The lack of safe drinking water is one of the most pressing challenges we face in the road towards creating inclusive social development. Although there are governments, NGOs, companies, universities, and citizens, carrying out water supply and water management projects, in a world where 750 million people still lack access to it, we can’t expect the solution to come just from one sector.

To promote multilateral partnerships and debate a little about it, The Coca-Cola Company and World Wildlife Fund (WWF), two partners that have been dancing together for a long time, organized the session ‘’Field-to-Boardroom: Uniting Boots and Suits Towards Meaningful Collective Action’’ in the Citizens Forum of the World Water Forum in Gyeongbuk, South Korea. The distinguished boots and suits invited to share their views were Karin Krchnak and Mark Briggs (WWF-US), Greg Koch (The Coca-Cola Company), Aaron Salzberg (U.S. Department of State), Tien Shiao (H&M), Kusum Athukorala (NetWwater), Eugenio Barrios (WWF-Mexico) and Sergio Marines (Profauna). A rich dialogue about challenges, expectations and stories about partnerships compelled me to have the following thoughts after the session:

High levels of maturity in partnerships have to do with evolving the leitmotiv, or theme, the reason why we do it in the first place. We may start a partnership on the premise that to achieve our goals we need what the other organizations bring to the table, but it should then transition into having faith that working together is the only way to solve the water access and management problems. In other words, turning the “I can’t do it just myself” into an “I don’t want to do it just myself.” 

Another challenge is wearing ‘suits with suits’ and ‘boots with boots’. The joined work between organizations from different sectors is becoming more common, as we recognize our partner as a valuable (and different) stakeholder in the project we want to carry out. But what about partnering with those usually considered our “competitors”? Rival companies working together, strong NGOs related to water or governments from different ideologies in the same project… that’s a powerful message that indicates solutions to water issues being beyond any difference we may have.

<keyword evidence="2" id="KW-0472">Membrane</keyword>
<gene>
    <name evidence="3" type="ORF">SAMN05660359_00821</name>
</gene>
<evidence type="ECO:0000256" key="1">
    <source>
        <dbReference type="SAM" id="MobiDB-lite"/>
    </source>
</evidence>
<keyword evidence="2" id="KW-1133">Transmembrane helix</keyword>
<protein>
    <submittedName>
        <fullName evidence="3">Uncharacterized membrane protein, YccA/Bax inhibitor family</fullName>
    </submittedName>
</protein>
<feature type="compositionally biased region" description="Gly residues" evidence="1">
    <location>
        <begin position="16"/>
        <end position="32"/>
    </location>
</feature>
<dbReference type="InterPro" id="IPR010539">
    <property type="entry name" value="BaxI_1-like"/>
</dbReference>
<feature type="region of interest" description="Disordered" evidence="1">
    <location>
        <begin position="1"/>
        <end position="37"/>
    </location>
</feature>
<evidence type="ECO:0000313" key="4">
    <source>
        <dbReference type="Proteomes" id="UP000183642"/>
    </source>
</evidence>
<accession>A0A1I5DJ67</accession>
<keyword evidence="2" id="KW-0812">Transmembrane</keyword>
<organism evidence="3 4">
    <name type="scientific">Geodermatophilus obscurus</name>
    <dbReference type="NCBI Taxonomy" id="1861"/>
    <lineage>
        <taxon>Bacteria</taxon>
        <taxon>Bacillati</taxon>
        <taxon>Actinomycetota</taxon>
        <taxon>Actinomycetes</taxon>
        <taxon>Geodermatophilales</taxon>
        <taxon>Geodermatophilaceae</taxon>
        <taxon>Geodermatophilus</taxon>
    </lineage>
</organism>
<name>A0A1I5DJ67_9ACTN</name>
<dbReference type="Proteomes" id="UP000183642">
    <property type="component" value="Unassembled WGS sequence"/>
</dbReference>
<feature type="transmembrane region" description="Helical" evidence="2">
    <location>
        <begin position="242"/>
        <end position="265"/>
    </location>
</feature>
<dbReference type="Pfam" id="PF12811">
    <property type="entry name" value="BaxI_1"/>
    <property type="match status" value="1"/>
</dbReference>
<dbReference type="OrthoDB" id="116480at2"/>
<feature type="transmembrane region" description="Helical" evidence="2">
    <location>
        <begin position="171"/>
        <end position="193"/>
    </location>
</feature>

As said many times in the session, a multilateral partnership doesn’t happen overnight. It takes a lot of time, patience, commitment and hard work. But more importantly, the belief that it’s the way to ensure long term sustainability, accuracy and legitimacy in the results. The combination of the on-the-ground knowledge provided from an NGO along with the resources, networks, strategies that a corporation can offer from the office level, increases the impact of any water project. However, the languages spoken in the field and in the office are different, and sometimes the only way of learning esperanto – a common language – is by experiencing the other side: take the CEO to the rural community, and the community leader to the boardroom.

I face that challenge every day. I’m a boot that sometimes has to wear a suit, as the program I coordinate, SedCero: Water for the Gran Chaco, seeks to scale up the safe water access projects in the Gran Chaco region through collaborative work. The project work is located in parts of Argentina, Bolivia, Paraguay and a small portion of Brazil, and is one of the largest biomes of South America where 2 million people lack access to water. At SedCero, we believe that organizations developing water projects should act jointly, and so we connect them. We believe that every institution and citizen, no matter what they do, can contribute to the cause, and so we help them find the way to get involved. We believe the influence in water public policy to promote socio-productive development models and social inclusion related to water is fundamental, and so we partner with governments and analyze legislation. It’s not the easy way, but in a year-and-a-half we’ve started 18 projects that will benefit around 2,500 families. Apparently, it works.

A partnership in a water project is much more than just accomplishing results. It’s a transforming experience that broadens the boundaries of what we think is possible. It allows us to understand the complexity of one of the most pressing problems in today’s world: the lack of water supply and sanitation, and the mismanagement of water resources.

After all, fashion is about expressing our true self, so then why not set a new trend: wearing suits with boots?

Antonella Vagliente is a Global Shaper in the Córdoba Hub. She is also vice president of the World Youth Parliament for Water.